[FFmpeg-user] When to determine frames are progressive or interlaced ?

Andy Furniss andyqos at ukfsn.org
Wed Dec 19 21:53:54 CET 2012

tank pranav wrote:
> Hello,
> I would like to know when to determine frames are progressive or interlaced ?
> Can it be known only through the parameter "progressive sequence" which exist in "sequence extension" ?or some other fields are also need to be validated (such as top field first, progressive frames, repeat first field , etc ..... )
> or  [ is this correct that in progressive frames , there always be parameter "top field first = 0 and progressive frames = 0 and repeate first field = 0) while in interlaced frames , all above 3 parameters will contains some values ) ???
> if progressive sequence is 0 then its progressive frames.
> if progressive sequence is 1 then its its interlaced frames.
> --------------------------------------
> I have another question also regarding interlaced frames.
> IF there are two frames A and B.
> I agree if frames are interlaced then either (odd/even)  part of frame A can be part of frame B. But can it be case in which some color portion of frame B can remain present in frame A ?  (where progressive sequence is 0 and "top field first = 1).
> --------------------------------------
> It would be great if someone can answer for above questions.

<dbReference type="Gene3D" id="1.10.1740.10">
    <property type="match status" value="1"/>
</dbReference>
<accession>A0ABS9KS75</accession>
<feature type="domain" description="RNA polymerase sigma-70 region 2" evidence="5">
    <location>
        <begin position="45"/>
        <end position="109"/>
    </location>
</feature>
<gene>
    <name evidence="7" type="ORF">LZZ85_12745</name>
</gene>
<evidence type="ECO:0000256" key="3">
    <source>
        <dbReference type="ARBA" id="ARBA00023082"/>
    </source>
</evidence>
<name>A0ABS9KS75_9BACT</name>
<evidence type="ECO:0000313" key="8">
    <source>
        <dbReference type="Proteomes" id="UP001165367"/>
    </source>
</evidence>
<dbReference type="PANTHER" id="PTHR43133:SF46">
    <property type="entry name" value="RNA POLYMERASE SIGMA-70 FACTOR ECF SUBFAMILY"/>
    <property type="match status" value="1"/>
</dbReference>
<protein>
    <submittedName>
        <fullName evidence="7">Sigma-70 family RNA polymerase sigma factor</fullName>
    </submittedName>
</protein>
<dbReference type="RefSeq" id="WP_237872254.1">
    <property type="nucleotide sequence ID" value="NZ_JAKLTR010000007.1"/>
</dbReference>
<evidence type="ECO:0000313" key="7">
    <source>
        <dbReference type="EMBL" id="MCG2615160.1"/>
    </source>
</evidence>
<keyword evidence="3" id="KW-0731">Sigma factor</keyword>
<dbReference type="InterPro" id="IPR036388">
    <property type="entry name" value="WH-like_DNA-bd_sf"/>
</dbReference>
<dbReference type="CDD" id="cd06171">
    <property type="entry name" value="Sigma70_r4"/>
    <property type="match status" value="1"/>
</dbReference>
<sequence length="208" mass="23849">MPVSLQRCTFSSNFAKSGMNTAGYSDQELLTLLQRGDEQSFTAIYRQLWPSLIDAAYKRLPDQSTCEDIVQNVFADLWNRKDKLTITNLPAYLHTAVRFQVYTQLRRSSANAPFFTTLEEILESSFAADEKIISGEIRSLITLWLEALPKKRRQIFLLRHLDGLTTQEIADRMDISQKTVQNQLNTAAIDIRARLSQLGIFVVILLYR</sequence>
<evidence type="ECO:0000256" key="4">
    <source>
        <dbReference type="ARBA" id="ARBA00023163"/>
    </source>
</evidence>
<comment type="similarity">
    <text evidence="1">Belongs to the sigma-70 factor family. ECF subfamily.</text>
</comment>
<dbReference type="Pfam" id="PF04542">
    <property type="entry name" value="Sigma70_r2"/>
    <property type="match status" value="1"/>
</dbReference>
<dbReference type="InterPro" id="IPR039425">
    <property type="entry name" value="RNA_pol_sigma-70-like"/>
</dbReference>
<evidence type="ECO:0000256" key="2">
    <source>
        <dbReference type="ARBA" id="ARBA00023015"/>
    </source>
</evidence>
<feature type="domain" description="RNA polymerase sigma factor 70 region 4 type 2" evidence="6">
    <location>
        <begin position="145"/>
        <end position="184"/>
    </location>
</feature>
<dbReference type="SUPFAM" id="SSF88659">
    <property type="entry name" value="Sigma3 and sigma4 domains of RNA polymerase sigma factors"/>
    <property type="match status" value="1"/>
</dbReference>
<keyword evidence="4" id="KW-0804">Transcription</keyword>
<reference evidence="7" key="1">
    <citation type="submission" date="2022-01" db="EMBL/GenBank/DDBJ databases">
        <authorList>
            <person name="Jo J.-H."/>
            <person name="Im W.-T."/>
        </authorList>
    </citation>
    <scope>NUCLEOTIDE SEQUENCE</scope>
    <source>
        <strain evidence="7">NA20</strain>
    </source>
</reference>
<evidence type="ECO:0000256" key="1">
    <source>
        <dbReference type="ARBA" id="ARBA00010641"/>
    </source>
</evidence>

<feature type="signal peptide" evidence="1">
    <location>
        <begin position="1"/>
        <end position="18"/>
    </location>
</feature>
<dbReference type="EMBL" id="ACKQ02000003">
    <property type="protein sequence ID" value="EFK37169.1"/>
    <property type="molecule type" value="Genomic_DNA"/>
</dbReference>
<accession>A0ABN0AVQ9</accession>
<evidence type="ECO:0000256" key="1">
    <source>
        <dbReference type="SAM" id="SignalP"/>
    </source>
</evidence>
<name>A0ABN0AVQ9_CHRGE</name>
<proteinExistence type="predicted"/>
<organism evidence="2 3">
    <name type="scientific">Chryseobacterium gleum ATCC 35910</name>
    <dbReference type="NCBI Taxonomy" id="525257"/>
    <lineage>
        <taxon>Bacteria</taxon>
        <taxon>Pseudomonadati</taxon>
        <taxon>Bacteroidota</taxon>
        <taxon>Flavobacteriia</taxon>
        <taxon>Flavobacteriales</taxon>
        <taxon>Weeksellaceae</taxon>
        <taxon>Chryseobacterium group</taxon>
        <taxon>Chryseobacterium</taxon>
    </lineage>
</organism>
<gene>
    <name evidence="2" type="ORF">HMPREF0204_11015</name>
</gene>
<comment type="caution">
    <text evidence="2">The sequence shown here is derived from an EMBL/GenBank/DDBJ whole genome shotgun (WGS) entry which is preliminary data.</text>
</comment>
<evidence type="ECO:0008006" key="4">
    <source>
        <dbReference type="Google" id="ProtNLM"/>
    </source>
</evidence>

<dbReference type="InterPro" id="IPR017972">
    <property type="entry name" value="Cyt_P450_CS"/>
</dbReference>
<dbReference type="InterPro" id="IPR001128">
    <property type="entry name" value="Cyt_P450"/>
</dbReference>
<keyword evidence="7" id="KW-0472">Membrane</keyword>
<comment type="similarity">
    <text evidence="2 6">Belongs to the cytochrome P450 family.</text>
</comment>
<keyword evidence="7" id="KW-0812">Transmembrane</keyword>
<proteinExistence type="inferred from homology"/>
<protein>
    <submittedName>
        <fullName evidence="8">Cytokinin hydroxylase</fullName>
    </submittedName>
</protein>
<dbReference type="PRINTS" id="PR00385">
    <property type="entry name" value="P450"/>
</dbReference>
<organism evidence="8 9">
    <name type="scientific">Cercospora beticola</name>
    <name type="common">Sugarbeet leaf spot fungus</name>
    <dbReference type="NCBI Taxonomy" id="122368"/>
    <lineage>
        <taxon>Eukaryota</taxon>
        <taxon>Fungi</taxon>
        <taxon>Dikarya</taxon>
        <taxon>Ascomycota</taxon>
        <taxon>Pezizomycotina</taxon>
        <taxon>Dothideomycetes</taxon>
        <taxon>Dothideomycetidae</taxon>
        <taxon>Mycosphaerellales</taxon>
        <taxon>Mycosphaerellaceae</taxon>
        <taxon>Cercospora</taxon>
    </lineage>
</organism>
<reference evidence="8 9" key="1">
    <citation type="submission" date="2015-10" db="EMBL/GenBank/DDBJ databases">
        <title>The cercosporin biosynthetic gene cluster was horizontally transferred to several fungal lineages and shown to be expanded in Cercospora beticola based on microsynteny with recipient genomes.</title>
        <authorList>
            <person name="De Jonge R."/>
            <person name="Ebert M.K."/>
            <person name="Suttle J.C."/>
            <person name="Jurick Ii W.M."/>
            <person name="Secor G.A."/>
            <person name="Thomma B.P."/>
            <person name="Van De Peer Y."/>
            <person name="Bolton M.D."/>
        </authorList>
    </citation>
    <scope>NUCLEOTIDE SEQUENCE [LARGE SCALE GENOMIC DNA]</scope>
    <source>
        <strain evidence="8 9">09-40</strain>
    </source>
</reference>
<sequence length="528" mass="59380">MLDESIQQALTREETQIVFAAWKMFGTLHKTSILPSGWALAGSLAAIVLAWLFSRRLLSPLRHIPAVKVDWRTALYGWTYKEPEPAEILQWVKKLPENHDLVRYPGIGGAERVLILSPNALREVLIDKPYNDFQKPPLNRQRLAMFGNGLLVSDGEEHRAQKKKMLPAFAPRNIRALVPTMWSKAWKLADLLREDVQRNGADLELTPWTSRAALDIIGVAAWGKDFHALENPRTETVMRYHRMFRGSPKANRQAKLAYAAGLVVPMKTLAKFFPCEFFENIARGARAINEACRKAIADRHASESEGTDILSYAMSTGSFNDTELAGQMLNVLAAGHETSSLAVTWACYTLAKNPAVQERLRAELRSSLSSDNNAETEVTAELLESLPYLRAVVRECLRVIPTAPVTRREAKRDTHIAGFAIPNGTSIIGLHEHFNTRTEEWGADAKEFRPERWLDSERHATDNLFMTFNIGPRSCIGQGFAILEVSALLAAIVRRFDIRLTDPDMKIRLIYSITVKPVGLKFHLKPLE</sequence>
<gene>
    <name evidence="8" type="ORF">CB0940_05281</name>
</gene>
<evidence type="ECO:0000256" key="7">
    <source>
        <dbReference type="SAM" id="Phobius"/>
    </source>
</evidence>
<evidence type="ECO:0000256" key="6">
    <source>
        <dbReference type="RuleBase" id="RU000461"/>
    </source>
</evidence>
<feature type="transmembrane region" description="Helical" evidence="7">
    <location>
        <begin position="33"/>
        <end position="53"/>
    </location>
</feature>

I don't really understand the questions but for mpeg2 it's common for 
progressive content to say interlaced because it's been around a long 
time and a interlaced displays were common in the past.

It's common to see interlaced chroma bleed between fields as most 
software decoders will assume progressive mpeg chroma by default when 
displaying weaved frames.

mplayer has a filter ilpack which will sort this, not sure about ffmpeg.
You can also just tell mplayer that chroma is interlaced, but this is 
not as good as ilpack as it assumes 50/50 sampling IIRC, so you can get 
some artifacts from that.

If you are interested in mpeg 4:2:0 colour and interlace/progressive 
read this -


What it discusses is the case where progressive is treated as interlaced 
- so the opposite to what you will normally see on a computer. It does 
explain the general issues as well, though.

> Regards,
> Pranav.
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